At the agencies
The Centers for Medicare and Medicaid Services (CMS) announced that it will create a new settlement option for providers with fewer than 500 Part A or B appeals pending in the Departmental Appeals Board’s Medicare Appeals Council and the Office of Medicare Hearing and Appeals (OMHA). To qualify, the total billed amount must be $9,000 or less per appeal. CMS will settle appeals at 62 percent of the net allowed amount, compared to 68 percent and 66 percent under two previous hospital appeals settlement regarding patient status reviews. OMHA also announced it will expand its Settlement Conference Facilitation Program, an alternate dispute-resolution process for Part A and B appeals. The new settlement option comes amidst the Department of Health and Human Services’ (HHS) difficulties reducing the Medicare appeals backlog, which it says exceeds OMHA’s capacity despite efforts to reduce incoming appeals.
CMS recently confirmed in its 2019 draft letter to insurers participating in the federal exchanges that issuers would continue cost-sharing reduction (CSR) payments to consumers. Reimbursements to issuers, however, will still depend on congressional appropriations. Other policies in the letter resemble past years, including the application window for issuers to submit Qualified Health Plan (QHP) applications, which will go from May 9 to June 20. CMS also plans to give states more control over designing QHPs and will defer to states to review federally-facilitated exchanges (FFEs) when determining a plan’s minimum geographic area. Furthermore, CMS is considering expanding states’ role in QHP certification reviews for quality improvement strategy (QIS). Prior to implementing rate increases, QHPs will have to submit a rate filing justification, and rate increases will have to be taken into consideration by exchanges when certifying plans as QHPs.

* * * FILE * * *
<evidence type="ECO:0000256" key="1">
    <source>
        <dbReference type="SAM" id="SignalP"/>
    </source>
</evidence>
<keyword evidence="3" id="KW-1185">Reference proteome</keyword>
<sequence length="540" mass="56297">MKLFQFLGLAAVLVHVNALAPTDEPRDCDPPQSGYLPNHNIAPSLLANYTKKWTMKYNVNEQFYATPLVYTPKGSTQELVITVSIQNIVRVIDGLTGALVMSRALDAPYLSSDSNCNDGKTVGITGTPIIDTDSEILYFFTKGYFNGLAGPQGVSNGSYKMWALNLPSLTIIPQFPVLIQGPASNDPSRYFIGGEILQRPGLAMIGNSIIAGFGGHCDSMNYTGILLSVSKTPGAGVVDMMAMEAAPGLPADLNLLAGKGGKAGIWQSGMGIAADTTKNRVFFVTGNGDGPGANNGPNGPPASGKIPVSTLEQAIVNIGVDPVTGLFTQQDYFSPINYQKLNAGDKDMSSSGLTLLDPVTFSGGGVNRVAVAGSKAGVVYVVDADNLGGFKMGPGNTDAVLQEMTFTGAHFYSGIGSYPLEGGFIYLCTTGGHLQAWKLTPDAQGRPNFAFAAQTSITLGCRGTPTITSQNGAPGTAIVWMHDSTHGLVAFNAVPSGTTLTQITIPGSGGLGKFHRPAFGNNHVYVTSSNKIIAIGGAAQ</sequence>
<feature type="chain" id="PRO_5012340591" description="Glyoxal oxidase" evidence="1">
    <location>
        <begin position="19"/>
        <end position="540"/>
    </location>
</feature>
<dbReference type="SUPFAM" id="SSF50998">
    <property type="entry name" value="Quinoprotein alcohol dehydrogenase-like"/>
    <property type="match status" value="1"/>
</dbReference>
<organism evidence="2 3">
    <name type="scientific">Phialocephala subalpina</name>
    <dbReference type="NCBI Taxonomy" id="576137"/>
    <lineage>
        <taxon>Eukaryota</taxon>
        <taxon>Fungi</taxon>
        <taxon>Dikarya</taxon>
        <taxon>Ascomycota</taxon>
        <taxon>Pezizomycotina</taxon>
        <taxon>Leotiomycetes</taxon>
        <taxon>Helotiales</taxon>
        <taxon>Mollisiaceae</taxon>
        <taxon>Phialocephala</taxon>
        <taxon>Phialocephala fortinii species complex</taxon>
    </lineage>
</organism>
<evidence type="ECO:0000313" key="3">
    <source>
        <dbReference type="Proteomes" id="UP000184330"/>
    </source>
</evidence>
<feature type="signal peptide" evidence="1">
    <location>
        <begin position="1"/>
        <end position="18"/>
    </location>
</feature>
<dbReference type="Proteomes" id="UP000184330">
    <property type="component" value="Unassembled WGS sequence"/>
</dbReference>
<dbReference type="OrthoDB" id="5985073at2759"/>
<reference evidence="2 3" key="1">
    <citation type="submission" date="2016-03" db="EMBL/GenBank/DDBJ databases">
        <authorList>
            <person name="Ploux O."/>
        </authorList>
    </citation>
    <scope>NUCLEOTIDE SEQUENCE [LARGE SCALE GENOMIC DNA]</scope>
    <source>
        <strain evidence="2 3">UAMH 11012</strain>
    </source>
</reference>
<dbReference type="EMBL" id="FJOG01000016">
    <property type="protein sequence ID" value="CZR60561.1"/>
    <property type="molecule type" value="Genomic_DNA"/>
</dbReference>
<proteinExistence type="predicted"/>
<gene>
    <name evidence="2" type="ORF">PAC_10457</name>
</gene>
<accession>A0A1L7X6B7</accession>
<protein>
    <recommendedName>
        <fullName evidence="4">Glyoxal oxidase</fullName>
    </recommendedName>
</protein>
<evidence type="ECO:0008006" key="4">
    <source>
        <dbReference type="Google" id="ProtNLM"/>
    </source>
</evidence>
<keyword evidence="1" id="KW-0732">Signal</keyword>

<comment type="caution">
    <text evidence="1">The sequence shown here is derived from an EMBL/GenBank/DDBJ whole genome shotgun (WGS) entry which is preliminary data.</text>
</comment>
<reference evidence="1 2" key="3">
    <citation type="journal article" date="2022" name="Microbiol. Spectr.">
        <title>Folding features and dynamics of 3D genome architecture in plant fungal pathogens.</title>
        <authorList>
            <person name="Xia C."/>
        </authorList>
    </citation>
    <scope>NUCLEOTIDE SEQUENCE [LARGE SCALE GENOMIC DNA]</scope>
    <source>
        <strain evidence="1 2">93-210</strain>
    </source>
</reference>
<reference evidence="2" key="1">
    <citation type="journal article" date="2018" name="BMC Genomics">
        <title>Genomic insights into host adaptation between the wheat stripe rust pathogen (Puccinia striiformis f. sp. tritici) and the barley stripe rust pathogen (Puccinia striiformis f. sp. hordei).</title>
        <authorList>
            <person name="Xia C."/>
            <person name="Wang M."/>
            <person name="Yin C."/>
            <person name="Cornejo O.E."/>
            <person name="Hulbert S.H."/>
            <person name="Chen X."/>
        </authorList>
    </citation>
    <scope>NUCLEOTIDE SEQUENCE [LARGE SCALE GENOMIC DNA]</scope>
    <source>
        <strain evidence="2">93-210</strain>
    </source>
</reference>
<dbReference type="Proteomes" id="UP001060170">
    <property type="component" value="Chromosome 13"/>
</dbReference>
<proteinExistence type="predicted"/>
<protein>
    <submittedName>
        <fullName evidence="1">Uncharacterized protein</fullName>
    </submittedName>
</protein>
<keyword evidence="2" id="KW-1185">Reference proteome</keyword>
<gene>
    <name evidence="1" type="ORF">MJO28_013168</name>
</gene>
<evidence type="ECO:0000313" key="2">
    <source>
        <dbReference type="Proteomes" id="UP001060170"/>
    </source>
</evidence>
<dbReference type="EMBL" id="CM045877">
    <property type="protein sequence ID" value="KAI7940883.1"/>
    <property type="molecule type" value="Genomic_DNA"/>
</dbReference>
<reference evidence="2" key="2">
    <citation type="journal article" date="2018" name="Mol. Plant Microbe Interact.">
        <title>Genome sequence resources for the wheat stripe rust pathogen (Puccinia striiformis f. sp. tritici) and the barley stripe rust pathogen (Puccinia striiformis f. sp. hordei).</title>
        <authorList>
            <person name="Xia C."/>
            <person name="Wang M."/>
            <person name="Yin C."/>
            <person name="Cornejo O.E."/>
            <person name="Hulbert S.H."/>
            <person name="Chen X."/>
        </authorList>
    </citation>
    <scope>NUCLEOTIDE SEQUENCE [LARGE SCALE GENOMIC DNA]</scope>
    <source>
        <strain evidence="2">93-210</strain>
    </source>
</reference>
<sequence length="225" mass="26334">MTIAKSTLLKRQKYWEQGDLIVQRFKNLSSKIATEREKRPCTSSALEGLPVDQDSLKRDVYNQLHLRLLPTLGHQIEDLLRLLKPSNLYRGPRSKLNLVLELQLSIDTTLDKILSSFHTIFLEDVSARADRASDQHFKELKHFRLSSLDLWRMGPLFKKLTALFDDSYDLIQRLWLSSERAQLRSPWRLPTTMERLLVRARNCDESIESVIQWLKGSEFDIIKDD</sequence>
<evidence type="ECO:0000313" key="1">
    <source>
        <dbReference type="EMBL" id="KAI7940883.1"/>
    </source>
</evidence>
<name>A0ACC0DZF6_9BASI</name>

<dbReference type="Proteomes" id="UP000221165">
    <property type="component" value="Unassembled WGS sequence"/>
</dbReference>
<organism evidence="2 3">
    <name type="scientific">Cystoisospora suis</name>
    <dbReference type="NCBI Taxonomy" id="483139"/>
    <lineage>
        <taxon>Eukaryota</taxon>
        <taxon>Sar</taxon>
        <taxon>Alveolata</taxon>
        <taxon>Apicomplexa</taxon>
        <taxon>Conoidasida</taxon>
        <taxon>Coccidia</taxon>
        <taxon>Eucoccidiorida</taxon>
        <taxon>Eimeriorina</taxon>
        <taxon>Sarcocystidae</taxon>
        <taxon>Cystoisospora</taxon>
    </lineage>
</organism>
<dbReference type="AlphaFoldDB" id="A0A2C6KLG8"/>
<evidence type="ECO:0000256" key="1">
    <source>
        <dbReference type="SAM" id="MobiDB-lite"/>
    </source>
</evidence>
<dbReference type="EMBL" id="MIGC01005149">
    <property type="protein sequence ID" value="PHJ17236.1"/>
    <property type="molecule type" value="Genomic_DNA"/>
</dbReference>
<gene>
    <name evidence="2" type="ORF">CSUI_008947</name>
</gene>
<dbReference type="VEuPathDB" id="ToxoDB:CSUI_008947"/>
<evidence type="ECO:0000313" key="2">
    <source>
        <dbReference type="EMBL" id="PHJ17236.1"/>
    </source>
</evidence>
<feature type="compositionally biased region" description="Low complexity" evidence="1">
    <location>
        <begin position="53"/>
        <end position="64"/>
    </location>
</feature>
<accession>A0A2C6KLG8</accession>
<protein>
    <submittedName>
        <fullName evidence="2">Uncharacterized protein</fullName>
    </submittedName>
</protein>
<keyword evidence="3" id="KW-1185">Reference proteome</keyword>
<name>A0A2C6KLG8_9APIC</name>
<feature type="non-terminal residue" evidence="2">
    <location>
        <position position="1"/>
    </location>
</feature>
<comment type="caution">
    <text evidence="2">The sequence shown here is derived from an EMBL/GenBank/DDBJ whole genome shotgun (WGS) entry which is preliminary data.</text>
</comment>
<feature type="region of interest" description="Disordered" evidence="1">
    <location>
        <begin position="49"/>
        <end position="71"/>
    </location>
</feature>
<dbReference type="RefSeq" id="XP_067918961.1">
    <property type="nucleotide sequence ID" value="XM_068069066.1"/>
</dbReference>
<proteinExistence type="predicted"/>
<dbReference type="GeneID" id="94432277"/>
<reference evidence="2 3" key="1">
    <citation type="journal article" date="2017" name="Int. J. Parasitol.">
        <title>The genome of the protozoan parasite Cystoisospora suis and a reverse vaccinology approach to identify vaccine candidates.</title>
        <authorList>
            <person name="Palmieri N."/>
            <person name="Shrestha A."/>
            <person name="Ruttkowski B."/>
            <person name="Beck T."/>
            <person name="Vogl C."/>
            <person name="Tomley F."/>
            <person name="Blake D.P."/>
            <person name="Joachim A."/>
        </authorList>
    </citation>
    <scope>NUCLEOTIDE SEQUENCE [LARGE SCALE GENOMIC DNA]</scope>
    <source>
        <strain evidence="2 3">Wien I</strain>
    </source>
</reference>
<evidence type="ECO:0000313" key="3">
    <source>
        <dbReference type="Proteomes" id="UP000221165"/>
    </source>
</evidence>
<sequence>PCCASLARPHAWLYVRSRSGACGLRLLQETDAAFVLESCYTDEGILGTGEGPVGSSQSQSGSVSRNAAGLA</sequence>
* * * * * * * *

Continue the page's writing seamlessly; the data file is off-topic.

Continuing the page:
On the Hill
The House and Senate each passed tax reform legislation and conferees have been announced for the conference committee responsible for reconciling the differences in the House and Senate bills. One difference is the repeal of the Affordable Care Act’s individual mandate, a provision that was included in the Senate bill but not the House bill. There are ongoing negotiations about how to stabilize the insurance market, including funds for reinsurance programs and cost-sharing reductions, but it remains unclear what the final compromise will be. It is highly likely that the individual mandate will be repealed as a part of tax reform, and the conference committee is expected to resolve the differences by the end of the year.
The House and Senate passed a two-week spending bill, which includes authorization for states to use existing Children’s Health Insurance Program (CHIP) funding, but it did not authorize new federal funding. Due to the limited authorization, many states will begin to run out of funding in early 2018. Congress is aware of the need to authorize additional spending and is planning to pass a more robust CHIP extension with the larger spending bill. There is little information about the status or content of that spending bill.
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